Academic journal article The Science Teacher

Grave Analysis: Shedding Light on Death

Academic journal article The Science Teacher

Grave Analysis: Shedding Light on Death

Article excerpt

The day before the child's death 800 years ago in Ribe, Denmark, was full of suffering, because the 10-13 year old had been dosed with mercury to treat a severe illness. Chemist Kaare Lund Rasmussen from the University of Southern Denmark determined this using a new methodology he and his colleagues developed, which can reveal details from just hours before a person's death.

"I cannot say which diseases the child had contracted," Rasmussen says, "but I can say that it was exposed to a large dose of mercury a couple of months before its death and again a day or two prior to death. You can imagine that the family tried to cure the child with mercury-containing medicine."

This insight came not from analyzing the child's bones but rather by extracting information from the soil surrounding the child's body, buried in a cemetery in Ribe.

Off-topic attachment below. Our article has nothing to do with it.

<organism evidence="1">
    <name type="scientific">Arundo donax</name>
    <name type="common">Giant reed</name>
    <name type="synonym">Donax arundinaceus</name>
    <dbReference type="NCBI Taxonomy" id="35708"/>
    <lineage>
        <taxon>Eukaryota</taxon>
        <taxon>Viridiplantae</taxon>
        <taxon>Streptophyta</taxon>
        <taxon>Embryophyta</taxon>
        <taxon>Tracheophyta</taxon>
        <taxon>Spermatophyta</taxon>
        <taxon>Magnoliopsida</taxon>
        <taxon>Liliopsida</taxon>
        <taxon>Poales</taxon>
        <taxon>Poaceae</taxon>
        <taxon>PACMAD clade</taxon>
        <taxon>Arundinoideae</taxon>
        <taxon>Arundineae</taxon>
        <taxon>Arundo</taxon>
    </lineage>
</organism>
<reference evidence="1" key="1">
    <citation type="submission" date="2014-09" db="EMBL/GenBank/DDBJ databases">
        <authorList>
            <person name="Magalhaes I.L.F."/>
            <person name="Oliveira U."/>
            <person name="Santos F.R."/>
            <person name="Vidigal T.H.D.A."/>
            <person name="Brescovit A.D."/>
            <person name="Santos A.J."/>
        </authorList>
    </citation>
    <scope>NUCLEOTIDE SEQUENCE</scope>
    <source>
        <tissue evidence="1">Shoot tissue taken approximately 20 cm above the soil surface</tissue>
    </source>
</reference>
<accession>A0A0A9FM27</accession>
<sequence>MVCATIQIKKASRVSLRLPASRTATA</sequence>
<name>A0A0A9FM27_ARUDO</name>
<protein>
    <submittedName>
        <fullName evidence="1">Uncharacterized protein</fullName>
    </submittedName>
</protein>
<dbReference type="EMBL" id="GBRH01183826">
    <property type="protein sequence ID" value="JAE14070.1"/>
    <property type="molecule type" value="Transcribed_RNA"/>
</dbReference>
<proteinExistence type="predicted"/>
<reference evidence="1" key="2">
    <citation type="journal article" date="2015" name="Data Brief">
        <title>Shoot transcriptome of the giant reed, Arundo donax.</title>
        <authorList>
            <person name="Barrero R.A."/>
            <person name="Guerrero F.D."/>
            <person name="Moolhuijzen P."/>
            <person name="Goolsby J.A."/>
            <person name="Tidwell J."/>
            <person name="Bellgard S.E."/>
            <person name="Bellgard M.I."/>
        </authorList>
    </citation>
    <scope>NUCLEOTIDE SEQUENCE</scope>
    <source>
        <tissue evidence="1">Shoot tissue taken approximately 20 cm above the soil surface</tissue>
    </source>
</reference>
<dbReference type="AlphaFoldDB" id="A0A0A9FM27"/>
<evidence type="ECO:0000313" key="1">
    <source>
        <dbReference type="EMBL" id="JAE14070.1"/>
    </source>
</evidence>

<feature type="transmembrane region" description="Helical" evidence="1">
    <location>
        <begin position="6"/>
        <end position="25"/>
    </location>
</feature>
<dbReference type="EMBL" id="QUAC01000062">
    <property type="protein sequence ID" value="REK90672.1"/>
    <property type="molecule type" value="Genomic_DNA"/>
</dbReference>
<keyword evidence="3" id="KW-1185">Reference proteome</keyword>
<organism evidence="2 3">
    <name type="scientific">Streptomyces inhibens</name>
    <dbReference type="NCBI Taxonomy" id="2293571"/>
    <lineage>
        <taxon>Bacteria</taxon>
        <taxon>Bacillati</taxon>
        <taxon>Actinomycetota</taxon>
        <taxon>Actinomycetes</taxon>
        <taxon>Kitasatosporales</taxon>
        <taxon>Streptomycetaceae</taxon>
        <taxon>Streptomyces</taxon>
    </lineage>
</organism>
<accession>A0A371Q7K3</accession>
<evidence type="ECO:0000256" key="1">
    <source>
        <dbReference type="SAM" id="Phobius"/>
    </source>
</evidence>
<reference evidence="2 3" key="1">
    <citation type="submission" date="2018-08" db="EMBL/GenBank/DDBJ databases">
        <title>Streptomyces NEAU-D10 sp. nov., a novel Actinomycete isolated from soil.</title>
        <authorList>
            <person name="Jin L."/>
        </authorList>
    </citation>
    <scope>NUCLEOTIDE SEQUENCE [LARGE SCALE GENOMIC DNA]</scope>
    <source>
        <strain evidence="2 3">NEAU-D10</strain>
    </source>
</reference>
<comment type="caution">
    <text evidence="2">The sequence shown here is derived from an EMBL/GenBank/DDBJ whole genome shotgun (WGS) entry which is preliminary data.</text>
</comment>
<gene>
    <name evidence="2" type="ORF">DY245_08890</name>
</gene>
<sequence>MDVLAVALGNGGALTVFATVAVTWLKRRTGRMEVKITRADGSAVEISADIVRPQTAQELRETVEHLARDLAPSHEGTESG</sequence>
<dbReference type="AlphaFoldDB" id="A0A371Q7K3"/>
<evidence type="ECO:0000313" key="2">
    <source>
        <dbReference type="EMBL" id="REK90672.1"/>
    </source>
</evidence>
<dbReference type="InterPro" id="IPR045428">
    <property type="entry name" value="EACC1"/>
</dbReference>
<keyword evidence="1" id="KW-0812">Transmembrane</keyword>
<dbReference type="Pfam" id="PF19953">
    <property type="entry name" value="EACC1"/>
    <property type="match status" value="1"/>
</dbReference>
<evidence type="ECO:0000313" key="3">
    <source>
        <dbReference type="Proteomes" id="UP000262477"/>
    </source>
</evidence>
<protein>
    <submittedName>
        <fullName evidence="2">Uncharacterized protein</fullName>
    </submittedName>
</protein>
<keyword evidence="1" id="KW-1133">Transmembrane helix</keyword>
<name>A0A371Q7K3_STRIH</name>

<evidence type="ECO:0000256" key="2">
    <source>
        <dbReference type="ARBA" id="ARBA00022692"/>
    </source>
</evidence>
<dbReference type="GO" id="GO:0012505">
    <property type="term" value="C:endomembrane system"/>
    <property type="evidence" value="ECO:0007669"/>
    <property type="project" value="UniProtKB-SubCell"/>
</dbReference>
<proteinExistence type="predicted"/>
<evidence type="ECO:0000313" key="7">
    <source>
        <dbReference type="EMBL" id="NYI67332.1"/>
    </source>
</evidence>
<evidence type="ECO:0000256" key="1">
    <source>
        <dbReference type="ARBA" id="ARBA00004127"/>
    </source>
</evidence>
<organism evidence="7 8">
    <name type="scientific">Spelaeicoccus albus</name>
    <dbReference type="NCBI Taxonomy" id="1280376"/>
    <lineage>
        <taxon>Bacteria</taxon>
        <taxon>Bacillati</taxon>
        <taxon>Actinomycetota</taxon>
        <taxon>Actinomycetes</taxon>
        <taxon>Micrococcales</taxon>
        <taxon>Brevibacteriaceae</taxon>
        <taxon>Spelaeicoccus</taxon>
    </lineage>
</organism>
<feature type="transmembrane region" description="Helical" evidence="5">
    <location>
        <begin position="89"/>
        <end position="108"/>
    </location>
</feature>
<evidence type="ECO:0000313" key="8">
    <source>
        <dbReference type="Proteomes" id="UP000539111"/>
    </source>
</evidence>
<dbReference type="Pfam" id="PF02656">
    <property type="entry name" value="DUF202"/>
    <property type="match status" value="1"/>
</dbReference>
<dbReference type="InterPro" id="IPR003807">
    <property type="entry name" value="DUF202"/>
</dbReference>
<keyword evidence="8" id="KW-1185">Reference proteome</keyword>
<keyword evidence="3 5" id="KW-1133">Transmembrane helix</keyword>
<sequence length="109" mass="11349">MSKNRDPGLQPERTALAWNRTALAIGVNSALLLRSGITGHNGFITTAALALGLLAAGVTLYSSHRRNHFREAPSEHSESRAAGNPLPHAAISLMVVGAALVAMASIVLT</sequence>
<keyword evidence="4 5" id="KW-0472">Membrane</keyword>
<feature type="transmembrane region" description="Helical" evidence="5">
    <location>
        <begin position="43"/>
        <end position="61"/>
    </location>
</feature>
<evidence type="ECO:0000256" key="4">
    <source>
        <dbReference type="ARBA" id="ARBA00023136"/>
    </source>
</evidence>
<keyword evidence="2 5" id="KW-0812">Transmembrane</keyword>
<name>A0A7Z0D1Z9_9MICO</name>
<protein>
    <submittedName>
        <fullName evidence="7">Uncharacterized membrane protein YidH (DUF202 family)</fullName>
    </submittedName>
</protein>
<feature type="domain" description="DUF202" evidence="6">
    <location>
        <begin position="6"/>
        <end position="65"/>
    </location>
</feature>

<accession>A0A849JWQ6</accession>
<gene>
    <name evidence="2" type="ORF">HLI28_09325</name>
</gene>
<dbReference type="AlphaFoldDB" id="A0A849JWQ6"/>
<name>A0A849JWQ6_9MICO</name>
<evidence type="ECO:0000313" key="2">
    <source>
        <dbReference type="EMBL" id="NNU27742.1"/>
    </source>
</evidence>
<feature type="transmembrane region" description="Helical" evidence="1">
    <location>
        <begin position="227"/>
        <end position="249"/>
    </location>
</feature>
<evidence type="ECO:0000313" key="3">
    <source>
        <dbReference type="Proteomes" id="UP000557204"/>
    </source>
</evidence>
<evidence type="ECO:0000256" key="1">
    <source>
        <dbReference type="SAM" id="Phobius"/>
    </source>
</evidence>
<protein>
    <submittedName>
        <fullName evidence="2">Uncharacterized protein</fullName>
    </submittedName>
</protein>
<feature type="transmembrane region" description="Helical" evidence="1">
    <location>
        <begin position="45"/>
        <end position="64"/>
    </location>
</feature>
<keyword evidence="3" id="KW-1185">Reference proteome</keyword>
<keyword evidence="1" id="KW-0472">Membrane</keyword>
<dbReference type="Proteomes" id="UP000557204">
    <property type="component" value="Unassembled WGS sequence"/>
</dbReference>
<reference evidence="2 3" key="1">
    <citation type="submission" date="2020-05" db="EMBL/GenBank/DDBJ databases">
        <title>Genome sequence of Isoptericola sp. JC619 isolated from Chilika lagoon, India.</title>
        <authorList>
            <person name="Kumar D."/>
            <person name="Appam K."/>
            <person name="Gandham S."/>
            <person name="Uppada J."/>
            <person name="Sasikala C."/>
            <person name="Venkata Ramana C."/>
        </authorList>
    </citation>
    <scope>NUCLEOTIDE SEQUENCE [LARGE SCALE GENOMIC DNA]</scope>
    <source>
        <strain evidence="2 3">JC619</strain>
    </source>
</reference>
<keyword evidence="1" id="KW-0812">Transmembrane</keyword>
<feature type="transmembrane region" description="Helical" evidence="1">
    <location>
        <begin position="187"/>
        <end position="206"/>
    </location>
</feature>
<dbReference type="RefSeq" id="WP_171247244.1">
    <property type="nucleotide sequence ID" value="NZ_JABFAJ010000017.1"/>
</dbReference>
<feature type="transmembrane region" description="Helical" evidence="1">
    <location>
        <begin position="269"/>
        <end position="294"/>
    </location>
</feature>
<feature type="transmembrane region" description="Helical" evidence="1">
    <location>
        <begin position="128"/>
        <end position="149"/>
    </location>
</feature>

"When the body decays, a lot of compounds, most of them organic, are released to the surrounding soil," Rasmussen says. "If we can localize an element in the soil in the immediate vicinity of the skeleton that is not normally found in the soil itself, we can assume that it came from the deceased and this can tell us something about how the person lived."

Mercury in particular is worth looking for, he explains. This rare element has been found in archaeological digs in Italy, China, Central America, and, now, Denmark. In medieval Europe, mercury was used for centuries in the pigment cinnabar, which was used for illuminating manuscripts by medieval monks, and since Roman times, mercury was widely used as the active ingredient in numerous medicines. …

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